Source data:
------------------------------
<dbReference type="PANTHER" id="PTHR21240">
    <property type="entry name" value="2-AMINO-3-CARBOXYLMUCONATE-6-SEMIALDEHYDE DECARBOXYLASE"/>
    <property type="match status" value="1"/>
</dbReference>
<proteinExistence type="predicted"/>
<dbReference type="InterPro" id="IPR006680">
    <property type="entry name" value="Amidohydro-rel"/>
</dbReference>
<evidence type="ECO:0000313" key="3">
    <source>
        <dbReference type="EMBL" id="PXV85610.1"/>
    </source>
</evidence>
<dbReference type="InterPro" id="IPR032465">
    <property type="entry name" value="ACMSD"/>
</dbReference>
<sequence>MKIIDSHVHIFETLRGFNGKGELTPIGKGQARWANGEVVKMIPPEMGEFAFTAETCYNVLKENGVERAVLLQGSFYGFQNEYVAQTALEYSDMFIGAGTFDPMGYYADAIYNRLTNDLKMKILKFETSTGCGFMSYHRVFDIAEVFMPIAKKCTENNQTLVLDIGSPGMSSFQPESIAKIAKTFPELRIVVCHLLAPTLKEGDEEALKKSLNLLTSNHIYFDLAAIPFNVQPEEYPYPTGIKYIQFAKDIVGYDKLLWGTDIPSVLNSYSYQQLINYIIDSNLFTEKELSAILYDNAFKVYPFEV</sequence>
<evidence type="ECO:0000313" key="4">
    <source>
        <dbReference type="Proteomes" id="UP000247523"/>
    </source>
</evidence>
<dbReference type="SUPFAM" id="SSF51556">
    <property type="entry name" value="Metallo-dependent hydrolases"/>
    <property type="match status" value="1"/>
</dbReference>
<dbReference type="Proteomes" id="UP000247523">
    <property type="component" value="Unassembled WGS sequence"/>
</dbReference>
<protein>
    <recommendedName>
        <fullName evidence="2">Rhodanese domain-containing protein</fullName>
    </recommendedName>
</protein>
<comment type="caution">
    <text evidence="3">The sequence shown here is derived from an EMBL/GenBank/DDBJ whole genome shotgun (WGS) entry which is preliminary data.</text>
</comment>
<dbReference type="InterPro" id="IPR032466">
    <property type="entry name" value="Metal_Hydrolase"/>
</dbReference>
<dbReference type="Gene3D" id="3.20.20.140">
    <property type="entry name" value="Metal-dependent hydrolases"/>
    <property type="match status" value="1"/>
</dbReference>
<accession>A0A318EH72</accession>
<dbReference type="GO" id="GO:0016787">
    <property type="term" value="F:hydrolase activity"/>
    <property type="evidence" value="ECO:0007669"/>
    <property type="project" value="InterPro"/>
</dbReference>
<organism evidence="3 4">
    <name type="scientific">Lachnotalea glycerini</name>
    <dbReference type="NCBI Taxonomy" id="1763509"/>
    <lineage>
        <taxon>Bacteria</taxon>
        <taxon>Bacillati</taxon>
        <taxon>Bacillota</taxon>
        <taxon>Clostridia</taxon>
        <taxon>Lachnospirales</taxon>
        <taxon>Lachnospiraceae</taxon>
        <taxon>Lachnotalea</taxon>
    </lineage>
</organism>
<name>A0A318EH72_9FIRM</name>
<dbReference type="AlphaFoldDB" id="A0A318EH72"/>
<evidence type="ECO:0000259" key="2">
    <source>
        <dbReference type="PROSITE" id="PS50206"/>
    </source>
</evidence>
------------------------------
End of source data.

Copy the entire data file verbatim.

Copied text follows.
<dbReference type="PANTHER" id="PTHR21240">
    <property type="entry name" value="2-AMINO-3-CARBOXYLMUCONATE-6-SEMIALDEHYDE DECARBOXYLASE"/>
    <property type="match status" value="1"/>
</dbReference>
<proteinExistence type="predicted"/>
<dbReference type="InterPro" id="IPR006680">
    <property type="entry name" value="Amidohydro-rel"/>
</dbReference>
<evidence type="ECO:0000313" key="3">
    <source>
        <dbReference type="EMBL" id="PXV85610.1"/>
    </source>
</evidence>
<dbReference type="InterPro" id="IPR032465">
    <property type="entry name" value="ACMSD"/>
</dbReference>
<sequence>MKIIDSHVHIFETLRGFNGKGELTPIGKGQARWANGEVVKMIPPEMGEFAFTAETCYNVLKENGVERAVLLQGSFYGFQNEYVAQTALEYSDMFIGAGTFDPMGYYADAIYNRLTNDLKMKILKFETSTGCGFMSYHRVFDIAEVFMPIAKKCTENNQTLVLDIGSPGMSSFQPESIAKIAKTFPELRIVVCHLLAPTLKEGDEEALKKSLNLLTSNHIYFDLAAIPFNVQPEEYPYPTGIKYIQFAKDIVGYDKLLWGTDIPSVLNSYSYQQLINYIIDSNLFTEKELSAILYDNAFKVYPFEV</sequence>
<evidence type="ECO:0000313" key="4">
    <source>
        <dbReference type="Proteomes" id="UP000247523"/>
    </source>
</evidence>
<dbReference type="SUPFAM" id="SSF51556">
    <property type="entry name" value="Metallo-dependent hydrolases"/>
    <property type="match status" value="1"/>
</dbReference>
<dbReference type="Proteomes" id="UP000247523">
    <property type="component" value="Unassembled WGS sequence"/>
</dbReference>
<protein>
    <recommendedName>
        <fullName evidence="2">Rhodanese domain-containing protein</fullName>
    </recommendedName>
</protein>
<comment type="caution">
    <text evidence="3">The sequence shown here is derived from an EMBL/GenBank/DDBJ whole genome shotgun (WGS) entry which is preliminary data.</text>
</comment>
<dbReference type="InterPro" id="IPR032466">
    <property type="entry name" value="Metal_Hydrolase"/>
</dbReference>
<dbReference type="Gene3D" id="3.20.20.140">
    <property type="entry name" value="Metal-dependent hydrolases"/>
    <property type="match status" value="1"/>
</dbReference>
<accession>A0A318EH72</accession>
<dbReference type="GO" id="GO:0016787">
    <property type="term" value="F:hydrolase activity"/>
    <property type="evidence" value="ECO:0007669"/>
    <property type="project" value="InterPro"/>
</dbReference>
<organism evidence="3 4">
    <name type="scientific">Lachnotalea glycerini</name>
    <dbReference type="NCBI Taxonomy" id="1763509"/>
    <lineage>
        <taxon>Bacteria</taxon>
        <taxon>Bacillati</taxon>
        <taxon>Bacillota</taxon>
        <taxon>Clostridia</taxon>
        <taxon>Lachnospirales</taxon>
        <taxon>Lachnospiraceae</taxon>
        <taxon>Lachnotalea</taxon>
    </lineage>
</organism>
<name>A0A318EH72_9FIRM</name>
<dbReference type="AlphaFoldDB" id="A0A318EH72"/>
<evidence type="ECO:0000259" key="2">
    <source>
        <dbReference type="PROSITE" id="PS50206"/>
    </source>
</evidence>